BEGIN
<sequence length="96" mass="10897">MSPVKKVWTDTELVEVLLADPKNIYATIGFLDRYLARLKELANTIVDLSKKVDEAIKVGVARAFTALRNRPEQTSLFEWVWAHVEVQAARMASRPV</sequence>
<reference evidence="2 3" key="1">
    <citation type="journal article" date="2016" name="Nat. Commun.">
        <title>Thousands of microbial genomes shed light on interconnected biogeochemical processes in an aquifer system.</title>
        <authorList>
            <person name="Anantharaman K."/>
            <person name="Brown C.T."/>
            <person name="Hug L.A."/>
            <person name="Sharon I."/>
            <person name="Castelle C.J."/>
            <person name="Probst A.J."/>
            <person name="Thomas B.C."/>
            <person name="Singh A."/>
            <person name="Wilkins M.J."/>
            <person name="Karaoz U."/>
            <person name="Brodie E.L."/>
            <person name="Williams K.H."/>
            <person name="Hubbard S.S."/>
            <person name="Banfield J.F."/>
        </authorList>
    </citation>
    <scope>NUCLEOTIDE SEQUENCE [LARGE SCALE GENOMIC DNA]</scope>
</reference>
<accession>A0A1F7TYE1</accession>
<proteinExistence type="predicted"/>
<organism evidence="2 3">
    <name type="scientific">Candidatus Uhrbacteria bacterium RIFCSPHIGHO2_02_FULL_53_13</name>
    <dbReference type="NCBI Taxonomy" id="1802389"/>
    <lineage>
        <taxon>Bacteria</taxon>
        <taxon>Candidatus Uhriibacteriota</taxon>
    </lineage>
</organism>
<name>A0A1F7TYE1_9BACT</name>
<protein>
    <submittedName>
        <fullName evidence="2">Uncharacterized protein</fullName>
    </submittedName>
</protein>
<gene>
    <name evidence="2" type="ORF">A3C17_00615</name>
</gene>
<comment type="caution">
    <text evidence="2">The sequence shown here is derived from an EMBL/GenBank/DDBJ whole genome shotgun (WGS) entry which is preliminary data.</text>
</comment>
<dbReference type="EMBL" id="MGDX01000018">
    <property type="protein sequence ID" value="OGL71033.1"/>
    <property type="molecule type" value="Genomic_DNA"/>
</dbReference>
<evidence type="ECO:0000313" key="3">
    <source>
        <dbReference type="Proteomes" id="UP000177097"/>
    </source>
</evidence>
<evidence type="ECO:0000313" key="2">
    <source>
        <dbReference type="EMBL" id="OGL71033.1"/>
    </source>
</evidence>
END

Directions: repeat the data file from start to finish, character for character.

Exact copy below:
<sequence length="96" mass="10897">MSPVKKVWTDTELVEVLLADPKNIYATIGFLDRYLARLKELANTIVDLSKKVDEAIKVGVARAFTALRNRPEQTSLFEWVWAHVEVQAARMASRPV</sequence>
<reference evidence="2 3" key="1">
    <citation type="journal article" date="2016" name="Nat. Commun.">
        <title>Thousands of microbial genomes shed light on interconnected biogeochemical processes in an aquifer system.</title>
        <authorList>
            <person name="Anantharaman K."/>
            <person name="Brown C.T."/>
            <person name="Hug L.A."/>
            <person name="Sharon I."/>
            <person name="Castelle C.J."/>
            <person name="Probst A.J."/>
            <person name="Thomas B.C."/>
            <person name="Singh A."/>
            <person name="Wilkins M.J."/>
            <person name="Karaoz U."/>
            <person name="Brodie E.L."/>
            <person name="Williams K.H."/>
            <person name="Hubbard S.S."/>
            <person name="Banfield J.F."/>
        </authorList>
    </citation>
    <scope>NUCLEOTIDE SEQUENCE [LARGE SCALE GENOMIC DNA]</scope>
</reference>
<accession>A0A1F7TYE1</accession>
<proteinExistence type="predicted"/>
<organism evidence="2 3">
    <name type="scientific">Candidatus Uhrbacteria bacterium RIFCSPHIGHO2_02_FULL_53_13</name>
    <dbReference type="NCBI Taxonomy" id="1802389"/>
    <lineage>
        <taxon>Bacteria</taxon>
        <taxon>Candidatus Uhriibacteriota</taxon>
    </lineage>
</organism>
<name>A0A1F7TYE1_9BACT</name>
<protein>
    <submittedName>
        <fullName evidence="2">Uncharacterized protein</fullName>
    </submittedName>
</protein>
<gene>
    <name evidence="2" type="ORF">A3C17_00615</name>
</gene>
<comment type="caution">
    <text evidence="2">The sequence shown here is derived from an EMBL/GenBank/DDBJ whole genome shotgun (WGS) entry which is preliminary data.</text>
</comment>
<dbReference type="EMBL" id="MGDX01000018">
    <property type="protein sequence ID" value="OGL71033.1"/>
    <property type="molecule type" value="Genomic_DNA"/>
</dbReference>
<evidence type="ECO:0000313" key="3">
    <source>
        <dbReference type="Proteomes" id="UP000177097"/>
    </source>
</evidence>
<evidence type="ECO:0000313" key="2">
    <source>
        <dbReference type="EMBL" id="OGL71033.1"/>
    </source>
</evidence>